Depth of emotion. While many would see this as a hindrance, a sensitive person’s depth of feeling makes for a richer life and is a boon for forming strong relationships—one of the keys to happiness. “If you’re sensitive, your deep emotionality is why you’re an exceptional listener, why people naturally trust you, and why you’re probably the go-to confidant when anyone in your friend group needs advice,” write Granneman and Solo.
This combination of abilities can make sensitive people good leaders, as they combine their hearts and heads in the service of others. As the authors note, slowing down to reflect and lead with compassion is “exactly what our divided, rushed, and too-much world desperately needs.”
How to handle the downsides of sensitivity
Of course, emotionality also has its downsides—as does being more sensitive to your physical environment. One of the biggest challenges is overwhelm. Many sensitive people feel uncomfortable in chaotic environments with lots of sensory stimulation—like loud parties or busy city streets. They may become overwhelmed by their emotions or the emotions of others, which they tend to absorb.
While this can happen to anyone, it’s more likely to happen to sensitive people, who find it hard to block out ambient noise or ignore the suffering of someone around them. Luckily, there are ways to avoid overstimulation and to soothe yourself when you can’t avoid it, explain Granneman and Solo:
1. Look for early warning signs of overstimulation—whether that’s feelings of restlessness, irritation, or a desire to shut out all sensory information. This can be your personal signal to take note and change direction to avoid overwhelm.
2. Take a break from whatever’s causing overstimulation. That might mean closing a door, taking a walk, or letting someone know that you need to pause a conversation. Just shutting out stimulation for a bit can help you recharge before reentering the situation.
3. Give yourself calming sensory input. If you can’t escape sensory overload, try interrupting your body’s stress response by doing something physically soothing, like lying on your back or giving yourself a hug.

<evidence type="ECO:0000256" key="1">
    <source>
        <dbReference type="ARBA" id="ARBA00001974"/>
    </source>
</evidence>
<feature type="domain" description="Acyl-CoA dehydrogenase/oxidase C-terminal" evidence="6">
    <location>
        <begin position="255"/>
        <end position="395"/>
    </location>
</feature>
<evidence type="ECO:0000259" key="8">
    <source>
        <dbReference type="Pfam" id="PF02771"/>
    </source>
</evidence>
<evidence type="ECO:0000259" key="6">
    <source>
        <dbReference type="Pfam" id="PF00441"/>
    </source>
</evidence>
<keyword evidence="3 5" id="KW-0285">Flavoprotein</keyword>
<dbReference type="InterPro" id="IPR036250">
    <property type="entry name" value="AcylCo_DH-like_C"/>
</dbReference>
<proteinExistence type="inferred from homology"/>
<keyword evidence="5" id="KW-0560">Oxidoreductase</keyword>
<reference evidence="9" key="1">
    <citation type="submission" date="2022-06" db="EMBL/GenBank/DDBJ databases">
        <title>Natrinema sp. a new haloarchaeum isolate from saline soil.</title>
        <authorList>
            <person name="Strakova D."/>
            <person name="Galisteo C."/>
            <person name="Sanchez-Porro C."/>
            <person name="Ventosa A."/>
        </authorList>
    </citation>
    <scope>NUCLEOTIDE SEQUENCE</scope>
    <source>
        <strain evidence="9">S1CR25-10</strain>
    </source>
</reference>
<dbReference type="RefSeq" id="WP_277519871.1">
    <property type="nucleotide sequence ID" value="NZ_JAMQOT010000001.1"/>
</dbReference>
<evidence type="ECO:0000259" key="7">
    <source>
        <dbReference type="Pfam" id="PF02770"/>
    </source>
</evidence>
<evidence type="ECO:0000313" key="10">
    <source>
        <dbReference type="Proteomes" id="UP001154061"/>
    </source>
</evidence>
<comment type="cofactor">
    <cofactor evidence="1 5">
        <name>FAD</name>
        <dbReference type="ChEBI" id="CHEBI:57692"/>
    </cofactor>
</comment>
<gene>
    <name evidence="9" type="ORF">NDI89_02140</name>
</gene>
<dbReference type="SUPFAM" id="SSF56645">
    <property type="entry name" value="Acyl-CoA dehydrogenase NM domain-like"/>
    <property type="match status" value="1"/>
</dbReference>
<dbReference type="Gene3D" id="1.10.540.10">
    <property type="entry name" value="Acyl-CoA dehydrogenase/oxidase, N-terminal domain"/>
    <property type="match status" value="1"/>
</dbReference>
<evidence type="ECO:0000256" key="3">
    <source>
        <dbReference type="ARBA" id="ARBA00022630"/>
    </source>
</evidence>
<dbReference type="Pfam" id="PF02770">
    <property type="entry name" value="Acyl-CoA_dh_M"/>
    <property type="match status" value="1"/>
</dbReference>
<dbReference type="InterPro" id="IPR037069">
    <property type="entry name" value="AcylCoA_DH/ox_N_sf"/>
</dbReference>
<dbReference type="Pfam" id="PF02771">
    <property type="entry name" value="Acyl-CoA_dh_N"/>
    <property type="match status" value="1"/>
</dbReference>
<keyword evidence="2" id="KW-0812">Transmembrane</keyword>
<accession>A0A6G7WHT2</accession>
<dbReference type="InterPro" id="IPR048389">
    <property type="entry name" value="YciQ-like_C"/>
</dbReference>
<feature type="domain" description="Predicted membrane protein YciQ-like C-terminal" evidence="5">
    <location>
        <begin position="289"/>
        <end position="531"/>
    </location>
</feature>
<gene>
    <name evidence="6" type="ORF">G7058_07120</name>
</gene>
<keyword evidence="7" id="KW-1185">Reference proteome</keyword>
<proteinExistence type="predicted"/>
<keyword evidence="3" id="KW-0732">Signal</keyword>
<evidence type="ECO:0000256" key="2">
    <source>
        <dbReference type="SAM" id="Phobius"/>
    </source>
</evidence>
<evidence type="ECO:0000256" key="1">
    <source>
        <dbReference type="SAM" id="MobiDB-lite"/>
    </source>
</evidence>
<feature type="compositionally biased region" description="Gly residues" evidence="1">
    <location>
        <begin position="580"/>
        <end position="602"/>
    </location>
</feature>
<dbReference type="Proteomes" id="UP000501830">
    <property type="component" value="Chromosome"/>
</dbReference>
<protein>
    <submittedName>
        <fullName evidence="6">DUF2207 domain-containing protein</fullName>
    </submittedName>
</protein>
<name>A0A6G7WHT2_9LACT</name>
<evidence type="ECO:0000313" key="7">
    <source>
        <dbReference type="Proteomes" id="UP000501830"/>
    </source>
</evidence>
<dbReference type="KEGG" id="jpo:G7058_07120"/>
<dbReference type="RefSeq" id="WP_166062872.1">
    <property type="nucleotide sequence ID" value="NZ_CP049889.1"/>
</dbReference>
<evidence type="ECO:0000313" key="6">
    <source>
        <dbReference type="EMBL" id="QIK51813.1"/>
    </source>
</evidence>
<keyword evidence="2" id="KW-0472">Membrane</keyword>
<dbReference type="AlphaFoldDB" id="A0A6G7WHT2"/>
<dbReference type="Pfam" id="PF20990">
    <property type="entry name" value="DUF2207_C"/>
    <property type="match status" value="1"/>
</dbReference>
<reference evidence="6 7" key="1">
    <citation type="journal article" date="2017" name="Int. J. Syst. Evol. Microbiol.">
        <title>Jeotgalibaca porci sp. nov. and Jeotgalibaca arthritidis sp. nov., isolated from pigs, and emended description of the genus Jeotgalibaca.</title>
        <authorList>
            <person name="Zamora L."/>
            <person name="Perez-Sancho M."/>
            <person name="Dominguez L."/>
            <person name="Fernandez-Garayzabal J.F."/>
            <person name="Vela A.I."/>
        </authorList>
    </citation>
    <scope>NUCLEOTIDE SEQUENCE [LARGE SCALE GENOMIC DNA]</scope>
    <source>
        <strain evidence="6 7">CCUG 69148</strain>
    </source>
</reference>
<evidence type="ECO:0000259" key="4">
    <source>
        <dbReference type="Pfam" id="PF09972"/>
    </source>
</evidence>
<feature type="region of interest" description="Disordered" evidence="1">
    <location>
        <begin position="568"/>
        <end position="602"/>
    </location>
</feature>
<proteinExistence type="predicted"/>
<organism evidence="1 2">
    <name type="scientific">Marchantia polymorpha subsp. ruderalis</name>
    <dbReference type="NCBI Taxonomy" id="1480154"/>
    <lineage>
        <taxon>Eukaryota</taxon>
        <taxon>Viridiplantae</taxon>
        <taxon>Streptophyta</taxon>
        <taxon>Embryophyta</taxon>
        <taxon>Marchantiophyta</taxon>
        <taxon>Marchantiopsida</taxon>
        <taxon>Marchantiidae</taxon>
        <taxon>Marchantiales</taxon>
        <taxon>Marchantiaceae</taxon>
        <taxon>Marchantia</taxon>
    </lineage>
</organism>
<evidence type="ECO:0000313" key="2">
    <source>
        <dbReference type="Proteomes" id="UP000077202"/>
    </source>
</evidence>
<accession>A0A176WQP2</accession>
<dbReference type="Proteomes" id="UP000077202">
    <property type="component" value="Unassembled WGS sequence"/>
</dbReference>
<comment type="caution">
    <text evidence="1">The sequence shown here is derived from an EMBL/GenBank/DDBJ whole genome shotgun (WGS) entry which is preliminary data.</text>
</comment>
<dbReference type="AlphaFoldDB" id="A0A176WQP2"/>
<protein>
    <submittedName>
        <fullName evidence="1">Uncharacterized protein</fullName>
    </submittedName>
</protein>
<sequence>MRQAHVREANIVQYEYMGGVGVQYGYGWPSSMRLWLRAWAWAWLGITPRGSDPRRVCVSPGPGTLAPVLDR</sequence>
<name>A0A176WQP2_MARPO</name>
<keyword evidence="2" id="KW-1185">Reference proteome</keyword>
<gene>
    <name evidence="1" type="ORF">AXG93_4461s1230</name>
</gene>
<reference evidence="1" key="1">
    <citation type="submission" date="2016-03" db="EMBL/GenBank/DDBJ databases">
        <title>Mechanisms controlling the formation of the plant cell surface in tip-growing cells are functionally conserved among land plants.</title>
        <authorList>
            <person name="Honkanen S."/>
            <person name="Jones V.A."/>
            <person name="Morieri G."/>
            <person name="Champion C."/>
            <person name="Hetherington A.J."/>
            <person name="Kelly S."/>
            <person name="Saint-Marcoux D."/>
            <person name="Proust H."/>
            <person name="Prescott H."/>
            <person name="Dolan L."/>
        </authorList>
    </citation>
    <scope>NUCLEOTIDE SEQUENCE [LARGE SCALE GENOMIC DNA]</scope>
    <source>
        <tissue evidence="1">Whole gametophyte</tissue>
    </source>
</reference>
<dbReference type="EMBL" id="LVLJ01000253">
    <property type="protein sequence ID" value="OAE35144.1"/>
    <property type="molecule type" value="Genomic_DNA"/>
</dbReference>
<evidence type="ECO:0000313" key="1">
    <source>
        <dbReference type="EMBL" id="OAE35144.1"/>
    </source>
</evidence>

4. Move your head less. If you move your head a lot, your brain works harder and your senses become more heightened, explain the authors, which can add to overstimulation. They suggest doing things like sitting at the head of a table at a party (so you don’t have to move your head back and forth) and gathering ingredients before cooking dinner (to reduce repeated trips between the fridge and the stove).
5. Set healthy boundaries. “Chronic overstimulation often occurs because our boundaries have holes, that is, places where we haven’t set or communicated a clear limit,” write the authors. Learning how to say no to requests more often can help sensitive people avoid taking on too much.
6. Make time to laugh and play. As the authors write, “you can’t laugh at something funny and feel overwhelmed at the same time.” So, try to do things that feel playful, whether that’s singing in the shower, skipping, or putting on a silly puppet show for your kids.
Misunderstandings around sensitivity
Even though many people have this trait, it’s not uncommon for sensitive people to be criticized. People may say you’re “too sensitive” in a pejorative way, assuming it’s a weakness—especially if you’re a sensitive boy or man. This can lead some people to hide their sensitivity or overcompensate by trying to act “tough,” lest they become targets of shaming or bullying.
To illustrate this, Granneman and Solo share the story of Bruce Springsteen, who famously confessed that, as a child, he was very sensitive and fearful. His father often made him feel weak and hounded him to toughen up. But his sensitivity came in handy as a musician, allowing him to delve deeply into the human experience and produce songs that many consider among the best of American rock.
“Although being wired for strong emotions comes with challenges, it also makes you exceptional,” suggest the authors.
I feel lucky that I wasn’t bullied out of being sensitive, as others have been. But I’ve often been embarrassed by my easy tears and felt the need to get away from everyone just to recharge—something that has caused people in my life to feel left out or rejected. Reading this book was like getting a window into myself, explaining why things affect me the way they do. It also helped explain why I love solitude so much. It rejuvenates me when life becomes too much.
For those who find sensitivity a lot to manage, there are many more tips in this book than I’ve mentioned here, including ideas on how to turn empathy into compassionate action, make use of your heightened ability to love and form close relationships, and protect yourself from people who drain you. If you can accept the gifts of sensitivity and recognize your superpowers, while mitigating the challenges, you may find yourself enjoying a richer and more meaningful life.
“Rather than seeing sensitivity as a weakness, we need to start seeing it for what it actually is—a strength,” write the authors. “It’s time we embrace sensitivity and all it has to offer.”